• Our Sustainable Schools program has evolved since 1987, providing thousands of K-12 students with free in-class programs on waste reduction, water system science and more that supplement teachers’ curricula. Since 2020, the team has shifted its focus to providing teachers with free trainings to bring the pressing issues of our era into the classroom, as well as give students outlets for action through the Green Team network and Youth for the Environment and People (YEP!).
  • Alongside partners, we’ve held polluters legally accountable in 16 Clean Water Act citizen suits. If warnings and citations don’t deter a polluter, RE Sources sometimes takes legal action as a last resort under the citizen suit provision of the Clean Water Act. Any US citizen can bring lawsuits against those who are breaking the law and polluting waterways. RE Sources makes use of that right as a part of our mission to protect public health and the waters we all depend on. We do not take these lightly, as they are time-intensive for our organization and only considered if other measures fail to curb pollution.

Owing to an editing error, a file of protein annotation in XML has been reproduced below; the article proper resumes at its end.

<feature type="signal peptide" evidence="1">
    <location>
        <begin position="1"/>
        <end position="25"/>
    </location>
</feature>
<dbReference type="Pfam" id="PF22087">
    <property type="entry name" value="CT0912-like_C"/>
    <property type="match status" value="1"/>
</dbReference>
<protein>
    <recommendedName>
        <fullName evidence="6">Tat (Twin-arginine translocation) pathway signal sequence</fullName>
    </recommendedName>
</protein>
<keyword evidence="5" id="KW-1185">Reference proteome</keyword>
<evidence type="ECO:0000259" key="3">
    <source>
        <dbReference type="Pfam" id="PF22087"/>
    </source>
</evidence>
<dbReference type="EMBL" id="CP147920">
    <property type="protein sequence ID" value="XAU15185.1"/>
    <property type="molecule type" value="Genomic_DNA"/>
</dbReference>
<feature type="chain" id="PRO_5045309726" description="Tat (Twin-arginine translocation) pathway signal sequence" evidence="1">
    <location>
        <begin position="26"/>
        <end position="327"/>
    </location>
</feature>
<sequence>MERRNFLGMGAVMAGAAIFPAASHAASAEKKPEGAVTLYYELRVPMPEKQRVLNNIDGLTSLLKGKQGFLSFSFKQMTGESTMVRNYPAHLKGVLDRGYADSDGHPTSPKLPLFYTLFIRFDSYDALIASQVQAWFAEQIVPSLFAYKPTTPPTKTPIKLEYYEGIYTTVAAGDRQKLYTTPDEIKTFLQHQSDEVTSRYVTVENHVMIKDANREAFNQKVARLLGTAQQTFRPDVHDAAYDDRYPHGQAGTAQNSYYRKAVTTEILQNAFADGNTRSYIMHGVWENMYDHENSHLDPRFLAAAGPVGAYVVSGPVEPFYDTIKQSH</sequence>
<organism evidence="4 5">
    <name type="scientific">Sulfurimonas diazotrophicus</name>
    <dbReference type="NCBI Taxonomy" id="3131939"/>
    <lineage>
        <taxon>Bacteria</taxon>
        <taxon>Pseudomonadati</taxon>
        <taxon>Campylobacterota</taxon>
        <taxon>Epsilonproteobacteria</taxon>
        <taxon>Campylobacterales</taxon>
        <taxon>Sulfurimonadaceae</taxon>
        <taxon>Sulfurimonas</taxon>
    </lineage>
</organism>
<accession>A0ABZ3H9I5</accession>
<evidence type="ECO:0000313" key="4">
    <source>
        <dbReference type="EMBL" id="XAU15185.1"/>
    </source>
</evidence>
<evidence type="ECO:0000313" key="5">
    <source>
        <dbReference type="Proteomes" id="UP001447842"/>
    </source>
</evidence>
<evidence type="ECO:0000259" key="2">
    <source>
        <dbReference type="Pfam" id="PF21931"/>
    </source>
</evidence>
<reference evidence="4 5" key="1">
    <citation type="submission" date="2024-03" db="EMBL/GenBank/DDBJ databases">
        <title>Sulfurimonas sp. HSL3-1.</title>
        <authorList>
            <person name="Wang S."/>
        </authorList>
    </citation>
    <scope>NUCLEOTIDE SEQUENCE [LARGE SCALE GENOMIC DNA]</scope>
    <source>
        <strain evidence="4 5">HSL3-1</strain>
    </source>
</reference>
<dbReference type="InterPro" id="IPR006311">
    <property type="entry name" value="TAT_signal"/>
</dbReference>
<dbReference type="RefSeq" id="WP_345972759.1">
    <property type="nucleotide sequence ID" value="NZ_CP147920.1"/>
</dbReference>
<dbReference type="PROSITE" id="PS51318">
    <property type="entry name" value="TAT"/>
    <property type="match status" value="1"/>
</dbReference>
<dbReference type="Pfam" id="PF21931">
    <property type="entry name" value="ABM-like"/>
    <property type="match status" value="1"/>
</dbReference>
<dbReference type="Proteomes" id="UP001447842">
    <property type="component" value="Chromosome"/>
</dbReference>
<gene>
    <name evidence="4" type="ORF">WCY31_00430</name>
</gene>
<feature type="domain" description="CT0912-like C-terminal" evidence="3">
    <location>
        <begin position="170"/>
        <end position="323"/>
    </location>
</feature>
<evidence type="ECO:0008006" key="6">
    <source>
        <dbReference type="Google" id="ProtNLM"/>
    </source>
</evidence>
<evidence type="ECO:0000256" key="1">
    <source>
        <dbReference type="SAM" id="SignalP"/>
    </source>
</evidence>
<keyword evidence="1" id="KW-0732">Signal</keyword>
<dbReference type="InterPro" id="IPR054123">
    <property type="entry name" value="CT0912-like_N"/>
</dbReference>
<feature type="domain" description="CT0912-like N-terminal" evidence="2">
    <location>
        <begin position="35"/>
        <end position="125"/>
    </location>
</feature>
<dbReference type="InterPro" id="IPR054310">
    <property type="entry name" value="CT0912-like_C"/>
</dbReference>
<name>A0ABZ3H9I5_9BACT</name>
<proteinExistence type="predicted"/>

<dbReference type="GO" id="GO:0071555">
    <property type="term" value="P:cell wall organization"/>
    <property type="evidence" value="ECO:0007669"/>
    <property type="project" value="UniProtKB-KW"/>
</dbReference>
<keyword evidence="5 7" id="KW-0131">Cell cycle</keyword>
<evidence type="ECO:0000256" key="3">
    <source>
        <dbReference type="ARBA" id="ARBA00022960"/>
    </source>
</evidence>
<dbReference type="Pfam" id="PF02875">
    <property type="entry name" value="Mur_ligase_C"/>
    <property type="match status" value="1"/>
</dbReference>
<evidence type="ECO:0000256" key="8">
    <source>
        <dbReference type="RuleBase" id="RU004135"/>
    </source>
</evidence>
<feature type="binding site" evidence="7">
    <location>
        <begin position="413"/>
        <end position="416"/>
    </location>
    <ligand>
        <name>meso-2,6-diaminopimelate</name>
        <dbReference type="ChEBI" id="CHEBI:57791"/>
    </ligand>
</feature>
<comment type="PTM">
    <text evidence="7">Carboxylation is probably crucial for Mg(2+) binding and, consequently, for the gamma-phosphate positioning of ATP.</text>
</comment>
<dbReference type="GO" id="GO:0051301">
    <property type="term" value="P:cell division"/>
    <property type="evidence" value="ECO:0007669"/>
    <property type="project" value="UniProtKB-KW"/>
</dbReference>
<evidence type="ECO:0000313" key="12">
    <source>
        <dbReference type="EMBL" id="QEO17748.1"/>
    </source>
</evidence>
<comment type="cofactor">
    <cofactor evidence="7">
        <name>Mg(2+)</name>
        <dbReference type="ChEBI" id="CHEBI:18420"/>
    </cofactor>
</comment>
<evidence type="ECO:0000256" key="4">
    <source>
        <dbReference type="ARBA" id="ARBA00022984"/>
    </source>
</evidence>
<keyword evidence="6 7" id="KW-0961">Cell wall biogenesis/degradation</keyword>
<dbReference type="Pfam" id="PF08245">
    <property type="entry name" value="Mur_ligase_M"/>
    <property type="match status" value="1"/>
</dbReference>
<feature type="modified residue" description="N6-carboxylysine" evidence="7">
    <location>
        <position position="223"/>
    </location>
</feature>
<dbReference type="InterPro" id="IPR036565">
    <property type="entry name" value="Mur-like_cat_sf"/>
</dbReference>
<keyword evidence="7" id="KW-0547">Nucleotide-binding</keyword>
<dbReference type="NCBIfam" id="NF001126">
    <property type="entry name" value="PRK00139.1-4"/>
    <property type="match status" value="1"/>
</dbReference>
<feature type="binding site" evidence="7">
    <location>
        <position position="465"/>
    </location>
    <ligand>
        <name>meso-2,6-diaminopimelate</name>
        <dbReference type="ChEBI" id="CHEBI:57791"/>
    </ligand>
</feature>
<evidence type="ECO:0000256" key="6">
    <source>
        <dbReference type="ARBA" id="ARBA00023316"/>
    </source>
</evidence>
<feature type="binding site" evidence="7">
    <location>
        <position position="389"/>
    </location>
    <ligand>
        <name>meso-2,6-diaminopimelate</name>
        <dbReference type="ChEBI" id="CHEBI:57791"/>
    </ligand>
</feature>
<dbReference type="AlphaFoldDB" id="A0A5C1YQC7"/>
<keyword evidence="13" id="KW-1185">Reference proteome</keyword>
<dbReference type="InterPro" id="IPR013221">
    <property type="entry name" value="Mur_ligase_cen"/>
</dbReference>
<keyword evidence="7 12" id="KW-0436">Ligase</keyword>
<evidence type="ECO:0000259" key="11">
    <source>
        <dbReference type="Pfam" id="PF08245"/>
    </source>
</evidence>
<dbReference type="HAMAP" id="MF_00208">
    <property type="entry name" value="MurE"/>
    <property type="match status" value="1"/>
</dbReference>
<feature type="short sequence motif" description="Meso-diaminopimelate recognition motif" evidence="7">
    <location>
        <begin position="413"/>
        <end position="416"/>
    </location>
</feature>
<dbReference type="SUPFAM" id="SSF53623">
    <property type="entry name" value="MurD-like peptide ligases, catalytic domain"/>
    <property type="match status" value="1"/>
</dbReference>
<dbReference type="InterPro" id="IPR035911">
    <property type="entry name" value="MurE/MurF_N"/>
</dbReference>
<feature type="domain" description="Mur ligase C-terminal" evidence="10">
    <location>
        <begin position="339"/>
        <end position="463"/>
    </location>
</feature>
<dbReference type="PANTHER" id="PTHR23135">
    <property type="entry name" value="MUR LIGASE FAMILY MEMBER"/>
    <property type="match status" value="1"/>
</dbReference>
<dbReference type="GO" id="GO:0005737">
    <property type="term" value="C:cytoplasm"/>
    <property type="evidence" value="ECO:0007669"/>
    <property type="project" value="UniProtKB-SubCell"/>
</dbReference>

• The RE Store has diverted at least 60,529,200 pounds of waste from the landfill since 1993. That’s the mass of 10,000 elephants (or about 4.7 million raccoons if you prefer)! They have also provided almost 1,200 people job training through the Community Jobs Training Program, which lowers barriers to employment in Bellingham by providing paid, on-site job training to economically disadvantaged members of our community. Today, the program touts an impressive 80% job placement rate.
A decade of protecting Cherry Point

It all started when the word “coal” was uttered without fanfare at a 2011 public meeting that our staff were attending — as we still do, since local government meetings are often where proposals of great consequence happen that may go unnoticed. That’s where we come in, translating the often hard-to-follow public process into information and actions for the community.

RE Sources and other advocates began organizing Salish Sea communities against the Gateway Pacific Terminal in 2012, a coal export terminal proposed for Cherry Point that would have been the largest in North America, as well as the expansion of crude oil shipments and rail transport. These organizing efforts helped Lummi Nation secure a legal win affirming the coal port would have interfered with their treaty-protected fishing rights. Then, after years of work and thousands of community members engagement, Whatcom County finally passed land use code in 2021 prohibiting new fossil fuel refineries, coal plants, transshipment facilities, piers, and wharfs.